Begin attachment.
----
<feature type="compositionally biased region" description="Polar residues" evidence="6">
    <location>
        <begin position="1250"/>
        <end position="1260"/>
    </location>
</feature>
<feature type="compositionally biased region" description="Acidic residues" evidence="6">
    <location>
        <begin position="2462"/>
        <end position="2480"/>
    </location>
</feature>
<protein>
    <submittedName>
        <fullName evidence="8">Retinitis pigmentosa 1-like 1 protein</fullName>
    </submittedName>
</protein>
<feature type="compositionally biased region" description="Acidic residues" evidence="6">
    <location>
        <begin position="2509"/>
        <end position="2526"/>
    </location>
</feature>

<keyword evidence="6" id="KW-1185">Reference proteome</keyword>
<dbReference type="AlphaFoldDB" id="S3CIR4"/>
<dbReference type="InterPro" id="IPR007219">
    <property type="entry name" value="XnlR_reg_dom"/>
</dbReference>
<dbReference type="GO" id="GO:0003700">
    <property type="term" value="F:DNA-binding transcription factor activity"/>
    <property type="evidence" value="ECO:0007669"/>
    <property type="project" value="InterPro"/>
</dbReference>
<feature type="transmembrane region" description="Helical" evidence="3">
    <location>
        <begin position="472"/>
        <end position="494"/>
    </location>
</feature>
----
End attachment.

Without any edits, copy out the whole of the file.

<feature type="compositionally biased region" description="Polar residues" evidence="6">
    <location>
        <begin position="1250"/>
        <end position="1260"/>
    </location>
</feature>
<feature type="compositionally biased region" description="Acidic residues" evidence="6">
    <location>
        <begin position="2462"/>
        <end position="2480"/>
    </location>
</feature>
<protein>
    <submittedName>
        <fullName evidence="8">Retinitis pigmentosa 1-like 1 protein</fullName>
    </submittedName>
</protein>
<feature type="compositionally biased region" description="Acidic residues" evidence="6">
    <location>
        <begin position="2509"/>
        <end position="2526"/>
    </location>
</feature>

<keyword evidence="6" id="KW-1185">Reference proteome</keyword>
<dbReference type="AlphaFoldDB" id="S3CIR4"/>
<dbReference type="InterPro" id="IPR007219">
    <property type="entry name" value="XnlR_reg_dom"/>
</dbReference>
<dbReference type="GO" id="GO:0003700">
    <property type="term" value="F:DNA-binding transcription factor activity"/>
    <property type="evidence" value="ECO:0007669"/>
    <property type="project" value="InterPro"/>
</dbReference>
<feature type="transmembrane region" description="Helical" evidence="3">
    <location>
        <begin position="472"/>
        <end position="494"/>
    </location>
</feature>